Hi John,
                    I'm interested in how the soapstone performs. Soapstone has a higher thermal conductivity than firebrick but about the same heat capacity. Given that, it should give you a better oven pop than firebrick. Or lighter, fluffier crumb. Does it brown the bottom faster, don't know(that would not really be a good thing). Will be interested in your comments after you have used it a while. I am planning soapstone on my next oven.
                    Our Facebook Page:http://www.facebook.com/pages/Stoneh...60738907277443

                    Comment


                    • #11
                      Re: Soapstone Hearth

                      Hi John,
                      I'm interested in how the soapstone performs. Soapstone has a higher thermal conductivity than firebrick but about the same heat capacity. Given that, it should give you a better oven pop than firebrick. Or lighter, fluffier crumb. Does it brown the bottom faster, don't know(that would not really be a good thing). Will be interested in your comments after you have used it a while. I am planning soapstone on my next oven.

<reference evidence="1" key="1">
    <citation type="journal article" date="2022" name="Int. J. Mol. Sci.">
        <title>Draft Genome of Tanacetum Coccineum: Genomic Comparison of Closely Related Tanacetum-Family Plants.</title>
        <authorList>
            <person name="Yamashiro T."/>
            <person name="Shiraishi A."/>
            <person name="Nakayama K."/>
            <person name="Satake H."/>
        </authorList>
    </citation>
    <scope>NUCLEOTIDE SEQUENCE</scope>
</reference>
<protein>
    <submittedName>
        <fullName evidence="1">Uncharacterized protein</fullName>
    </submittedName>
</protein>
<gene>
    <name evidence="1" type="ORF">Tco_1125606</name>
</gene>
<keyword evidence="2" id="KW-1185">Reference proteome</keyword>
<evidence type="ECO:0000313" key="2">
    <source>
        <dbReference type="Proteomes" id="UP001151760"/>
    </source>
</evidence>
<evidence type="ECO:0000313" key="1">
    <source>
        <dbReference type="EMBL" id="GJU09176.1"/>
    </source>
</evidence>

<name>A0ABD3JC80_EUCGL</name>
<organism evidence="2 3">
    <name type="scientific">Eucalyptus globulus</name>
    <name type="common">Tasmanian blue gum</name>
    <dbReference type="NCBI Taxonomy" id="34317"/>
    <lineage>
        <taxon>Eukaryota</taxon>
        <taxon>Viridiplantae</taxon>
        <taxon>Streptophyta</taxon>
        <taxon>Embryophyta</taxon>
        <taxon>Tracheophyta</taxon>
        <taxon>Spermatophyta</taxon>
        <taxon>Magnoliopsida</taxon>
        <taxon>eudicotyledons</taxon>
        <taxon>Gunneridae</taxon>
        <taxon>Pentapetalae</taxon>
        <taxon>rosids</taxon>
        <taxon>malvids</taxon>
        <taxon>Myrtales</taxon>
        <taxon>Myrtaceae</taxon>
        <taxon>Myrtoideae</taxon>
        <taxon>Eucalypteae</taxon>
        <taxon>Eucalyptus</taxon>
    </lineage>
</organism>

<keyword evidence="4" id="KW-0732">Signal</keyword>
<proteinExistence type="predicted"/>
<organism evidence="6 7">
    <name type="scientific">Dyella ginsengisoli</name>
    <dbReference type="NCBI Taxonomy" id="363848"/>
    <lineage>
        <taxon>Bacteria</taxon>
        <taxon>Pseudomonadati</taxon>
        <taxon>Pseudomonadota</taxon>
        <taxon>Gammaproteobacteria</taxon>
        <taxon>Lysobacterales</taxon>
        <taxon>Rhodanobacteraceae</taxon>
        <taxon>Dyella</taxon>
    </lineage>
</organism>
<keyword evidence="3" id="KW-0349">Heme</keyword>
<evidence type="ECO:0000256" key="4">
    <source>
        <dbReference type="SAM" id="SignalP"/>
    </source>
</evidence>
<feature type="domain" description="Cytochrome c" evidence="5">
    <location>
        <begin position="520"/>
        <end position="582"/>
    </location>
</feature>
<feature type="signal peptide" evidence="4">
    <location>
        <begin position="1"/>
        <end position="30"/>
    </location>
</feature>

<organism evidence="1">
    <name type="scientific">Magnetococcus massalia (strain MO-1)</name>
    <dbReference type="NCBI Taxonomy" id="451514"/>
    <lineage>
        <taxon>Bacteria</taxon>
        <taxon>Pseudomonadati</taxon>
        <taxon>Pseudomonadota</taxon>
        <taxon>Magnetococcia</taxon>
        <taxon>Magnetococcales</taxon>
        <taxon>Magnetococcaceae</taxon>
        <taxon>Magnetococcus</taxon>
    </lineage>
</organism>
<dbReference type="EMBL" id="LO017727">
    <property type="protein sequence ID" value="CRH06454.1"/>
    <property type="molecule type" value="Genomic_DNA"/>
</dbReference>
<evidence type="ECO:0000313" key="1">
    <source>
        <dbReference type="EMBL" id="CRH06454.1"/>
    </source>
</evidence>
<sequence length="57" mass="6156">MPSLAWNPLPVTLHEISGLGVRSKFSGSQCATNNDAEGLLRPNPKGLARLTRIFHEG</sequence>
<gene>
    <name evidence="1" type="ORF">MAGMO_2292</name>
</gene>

Our Facebook Page:http://www.facebook.com/pages/Stoneh...60738907277443

                      Comment


                      • #12
                        Re: Soapstone Hearth

                        Soapstone is very soft. In fact it is the softest rock, it is easy to carve and sand. The resulting powder from the sandings is talc. Another name for soapstone is talcstone. Rub a little into your armpits. I don't know how it will go over time, but I would think it will wear away considerably, being so soft. Have heard of its use as a cooking surface in oven floors many times so it must be ok.
                        Kindled with zeal and fired with passion.

                        Comment


                        • #13
                          Re: Soapstone Hearth

                          lwood,